PM Abe and Tokyo Governor Yuriko Koike in a clash over the State of Emergency
Sawako Utsumi and Lee Jay Walker
Modern Tokyo Times
Prime Minister Shinzo Abe and his administration loathe curtailing the economy to any extreme despite growing coronavirus (Covid-19) cases. Yet, Yuriko Koike, the Tokyo Governor, is now fully focused on the coronavirus crisis after the 2020 Tokyo Olympics was postponed. Hence, two personal egos are set to clash after their recent unity over the Olympics whereby the coronavirus issue was put on a backburner.
Fast-forward to events in early April, despite coronavirus entering Japan in the middle of January, and now you have a state of emergency declared. However, this isn’t your normal state of emergency, instead even hair salons are deemed to be important by the central government. At the same time, powers can only request people to avoid congregating so it is very different from France where people face fines.
Astonishingly, despite the stern tone of Abe in declaring a state of emergency, it seems that beauty salons, barbershops, and DIY stores are deemed important to be maintained. This is despite increasing coronavirus cases being reported in Japan.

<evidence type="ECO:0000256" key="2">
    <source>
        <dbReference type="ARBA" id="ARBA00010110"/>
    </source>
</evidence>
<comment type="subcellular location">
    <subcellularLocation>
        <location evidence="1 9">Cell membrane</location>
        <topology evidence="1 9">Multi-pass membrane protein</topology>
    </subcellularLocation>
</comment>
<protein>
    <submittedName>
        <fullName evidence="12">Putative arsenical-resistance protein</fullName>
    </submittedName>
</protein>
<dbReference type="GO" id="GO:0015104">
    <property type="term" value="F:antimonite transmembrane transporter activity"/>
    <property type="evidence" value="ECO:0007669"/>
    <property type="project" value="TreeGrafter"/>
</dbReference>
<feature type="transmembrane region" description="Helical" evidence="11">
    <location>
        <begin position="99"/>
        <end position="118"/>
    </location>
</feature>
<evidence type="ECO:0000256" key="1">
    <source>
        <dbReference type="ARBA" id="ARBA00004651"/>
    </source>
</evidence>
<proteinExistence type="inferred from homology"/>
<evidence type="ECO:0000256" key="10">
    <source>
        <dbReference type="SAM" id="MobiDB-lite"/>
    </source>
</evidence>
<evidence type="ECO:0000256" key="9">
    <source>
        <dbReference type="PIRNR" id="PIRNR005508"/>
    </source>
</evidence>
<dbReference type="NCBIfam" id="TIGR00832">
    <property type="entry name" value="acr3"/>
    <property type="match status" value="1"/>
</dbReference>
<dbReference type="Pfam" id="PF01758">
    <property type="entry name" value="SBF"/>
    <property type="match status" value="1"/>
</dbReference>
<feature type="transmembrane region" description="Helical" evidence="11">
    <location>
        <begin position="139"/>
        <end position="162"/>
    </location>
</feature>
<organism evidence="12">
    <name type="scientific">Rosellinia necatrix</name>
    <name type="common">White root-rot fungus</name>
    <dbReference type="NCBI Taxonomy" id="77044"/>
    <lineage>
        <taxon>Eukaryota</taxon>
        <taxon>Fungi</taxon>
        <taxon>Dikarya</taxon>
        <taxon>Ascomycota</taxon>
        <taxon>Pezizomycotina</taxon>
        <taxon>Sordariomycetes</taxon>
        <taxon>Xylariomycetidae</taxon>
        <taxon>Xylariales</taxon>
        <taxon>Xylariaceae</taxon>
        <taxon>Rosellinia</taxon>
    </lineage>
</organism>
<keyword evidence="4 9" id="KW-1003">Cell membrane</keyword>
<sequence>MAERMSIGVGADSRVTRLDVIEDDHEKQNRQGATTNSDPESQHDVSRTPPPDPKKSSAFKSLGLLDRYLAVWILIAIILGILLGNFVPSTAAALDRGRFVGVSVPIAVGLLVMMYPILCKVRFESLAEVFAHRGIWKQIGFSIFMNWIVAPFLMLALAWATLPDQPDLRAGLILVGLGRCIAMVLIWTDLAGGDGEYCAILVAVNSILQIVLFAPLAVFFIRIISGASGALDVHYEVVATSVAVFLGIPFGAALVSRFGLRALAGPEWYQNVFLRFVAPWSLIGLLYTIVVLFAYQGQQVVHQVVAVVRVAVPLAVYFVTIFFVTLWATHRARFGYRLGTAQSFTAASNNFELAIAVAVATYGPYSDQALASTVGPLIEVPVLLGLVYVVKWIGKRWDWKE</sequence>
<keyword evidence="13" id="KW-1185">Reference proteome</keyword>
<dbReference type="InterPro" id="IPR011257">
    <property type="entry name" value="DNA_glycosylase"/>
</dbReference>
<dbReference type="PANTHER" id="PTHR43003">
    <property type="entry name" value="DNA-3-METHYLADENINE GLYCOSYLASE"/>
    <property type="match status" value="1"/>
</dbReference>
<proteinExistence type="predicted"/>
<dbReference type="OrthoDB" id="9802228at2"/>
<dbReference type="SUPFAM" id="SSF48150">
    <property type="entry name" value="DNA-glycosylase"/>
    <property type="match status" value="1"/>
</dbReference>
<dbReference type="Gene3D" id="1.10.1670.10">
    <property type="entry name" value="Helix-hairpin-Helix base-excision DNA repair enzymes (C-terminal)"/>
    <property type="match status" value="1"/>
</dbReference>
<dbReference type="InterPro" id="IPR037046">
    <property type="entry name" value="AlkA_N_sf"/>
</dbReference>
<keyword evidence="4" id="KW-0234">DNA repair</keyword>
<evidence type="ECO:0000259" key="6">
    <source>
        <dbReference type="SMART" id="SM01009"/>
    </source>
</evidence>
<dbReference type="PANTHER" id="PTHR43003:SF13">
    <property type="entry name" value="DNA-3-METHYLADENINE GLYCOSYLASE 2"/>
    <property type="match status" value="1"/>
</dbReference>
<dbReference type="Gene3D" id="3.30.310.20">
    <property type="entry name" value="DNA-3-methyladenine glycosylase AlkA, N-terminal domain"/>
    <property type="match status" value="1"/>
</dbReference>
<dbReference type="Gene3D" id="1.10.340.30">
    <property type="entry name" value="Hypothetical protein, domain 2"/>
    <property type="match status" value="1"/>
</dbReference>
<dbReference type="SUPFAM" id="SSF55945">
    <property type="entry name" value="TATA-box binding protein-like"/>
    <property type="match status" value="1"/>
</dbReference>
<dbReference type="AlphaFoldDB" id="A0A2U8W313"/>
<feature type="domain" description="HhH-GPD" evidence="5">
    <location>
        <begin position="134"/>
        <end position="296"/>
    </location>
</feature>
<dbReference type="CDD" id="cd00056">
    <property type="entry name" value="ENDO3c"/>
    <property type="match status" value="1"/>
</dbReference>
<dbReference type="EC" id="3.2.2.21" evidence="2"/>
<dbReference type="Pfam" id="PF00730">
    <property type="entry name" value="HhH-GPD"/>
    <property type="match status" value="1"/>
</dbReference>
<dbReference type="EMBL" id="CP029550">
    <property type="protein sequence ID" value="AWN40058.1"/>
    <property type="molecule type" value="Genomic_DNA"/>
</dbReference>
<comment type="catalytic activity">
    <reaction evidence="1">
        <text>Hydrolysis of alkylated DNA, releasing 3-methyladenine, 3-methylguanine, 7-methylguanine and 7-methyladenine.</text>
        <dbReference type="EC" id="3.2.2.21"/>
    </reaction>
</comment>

Yasutoshi Nishimura, the Economic Revitalization Minister, uttered, “Barbershops, beauty salons and DIY stores are vital in maintaining daily lives.”
Irrespective of the opportunistic nature of Koike about the Olympic fiasco of false pretense. It is clear that in the post-Olympic postponement period that she is more serious about preventing the spread of coronavirus in Tokyo – even if she is late to the table. At least, unlike the endless economic angle of the central government, she is now at the table and joining people who were concerned from day one.
Koike, on hearing of the increasing coronavirus cases in Tokyo – that were suspiciously low based on lack of testing set down by Abe but not challenged by Koike during February and the first three weeks of March – now wants to take action. Hence, Koike wants to lockdown Tokyo more seriously rather than the “fake” way that the Abe administration wants to implement.
Koike set off alarm bells in the central government because she wants the lockdown to apply to many sectors. For example, she mentioned closing down barbers, department stores, restaurants, hardware stores, and other areas. Yet, after expressing this to Tokyo Metropolitan Assembly Representatives, this drew the ire of the central government.
In other words, the central government is more concerned about issues relating to compensation. Thus, the prefectures and cities that were mentioned in the state of emergency must be at a loss because it seems more like a political smokescreen.
It must be stated, the death rate from the coronavirus in Japan is a remarkably low 0.7 percent per million at the moment. This equally increases the estrange nature of coronavirus in Japan because despite entering this nation in the middle of January, it seems more like a political football and the true extent remains unknown.
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